• (C) Advanced. Advanced ELs have the ability to use the English language, with second language acquisition support, to build foundational reading skills. These students:
    • (i) demonstrate comprehension of most main points and most supporting ideas in grade-appropriate stories read aloud in English, although they may still depend on visual and linguistic supports to gain or confirm meaning;
    • (ii) recognize some basic English vocabulary and high-frequency words in isolated print; and
    • (iii) with second language acquisition support, are able to decode most grade-appropriate English text because they:
      • (I) understand the meaning of most grade-appropriate English words; and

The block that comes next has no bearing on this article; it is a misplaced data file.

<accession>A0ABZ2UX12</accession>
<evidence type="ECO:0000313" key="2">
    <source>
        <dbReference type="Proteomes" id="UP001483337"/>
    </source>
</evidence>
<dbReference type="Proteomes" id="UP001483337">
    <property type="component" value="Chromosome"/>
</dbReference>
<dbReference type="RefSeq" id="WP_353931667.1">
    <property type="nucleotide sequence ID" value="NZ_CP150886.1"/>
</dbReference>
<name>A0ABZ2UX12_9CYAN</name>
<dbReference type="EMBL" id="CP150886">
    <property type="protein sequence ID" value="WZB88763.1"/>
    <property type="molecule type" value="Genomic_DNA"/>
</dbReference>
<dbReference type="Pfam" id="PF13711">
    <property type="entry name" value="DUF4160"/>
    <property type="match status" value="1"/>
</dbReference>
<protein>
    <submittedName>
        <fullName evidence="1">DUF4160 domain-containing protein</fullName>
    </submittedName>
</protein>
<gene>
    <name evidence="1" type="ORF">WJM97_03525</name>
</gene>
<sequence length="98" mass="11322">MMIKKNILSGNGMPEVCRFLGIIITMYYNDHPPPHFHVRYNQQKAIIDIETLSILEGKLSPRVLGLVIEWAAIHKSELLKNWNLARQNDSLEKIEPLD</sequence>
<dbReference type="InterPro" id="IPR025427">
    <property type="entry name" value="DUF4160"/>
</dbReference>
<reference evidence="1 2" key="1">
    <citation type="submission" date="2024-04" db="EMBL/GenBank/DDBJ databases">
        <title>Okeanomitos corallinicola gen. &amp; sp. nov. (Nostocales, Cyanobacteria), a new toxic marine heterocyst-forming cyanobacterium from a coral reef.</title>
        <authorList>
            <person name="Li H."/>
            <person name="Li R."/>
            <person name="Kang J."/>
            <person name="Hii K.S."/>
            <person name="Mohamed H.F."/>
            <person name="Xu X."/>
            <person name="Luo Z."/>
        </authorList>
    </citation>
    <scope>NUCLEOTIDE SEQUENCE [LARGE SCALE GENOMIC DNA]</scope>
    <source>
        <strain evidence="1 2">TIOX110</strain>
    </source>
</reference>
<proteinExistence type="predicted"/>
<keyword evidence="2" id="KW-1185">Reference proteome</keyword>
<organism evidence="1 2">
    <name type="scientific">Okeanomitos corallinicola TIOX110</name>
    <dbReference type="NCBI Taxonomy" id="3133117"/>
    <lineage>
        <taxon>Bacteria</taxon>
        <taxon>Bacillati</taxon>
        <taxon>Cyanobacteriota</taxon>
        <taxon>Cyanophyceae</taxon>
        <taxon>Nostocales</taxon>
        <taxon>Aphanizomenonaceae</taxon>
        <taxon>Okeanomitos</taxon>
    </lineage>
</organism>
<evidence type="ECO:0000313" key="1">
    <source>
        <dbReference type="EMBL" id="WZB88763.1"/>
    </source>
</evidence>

• (II) have little difficulty with English sounds and sound-symbol relationships that result from differences between their primary language and English.
  • (D) Advanced high. Advanced high ELs have the ability to use the English language, with minimal second language acquisition support, to build foundational reading skills. These students:
    • (i) demonstrate, with minimal second language acquisition support and at a level nearly comparable to native English-speaking peers, comprehension of main points and supporting ideas (explicit and implicit) in grade-appropriate stories read aloud in English;
    • (ii) with some exceptions, recognize sight vocabulary and high-frequency words to a degree nearly comparable to that of native English-speaking peers; and
    • (iii) with minimal second language acquisition support, have an ability to decode and understand grade-appropriate English text at a level nearly comparable to native English-speaking peers.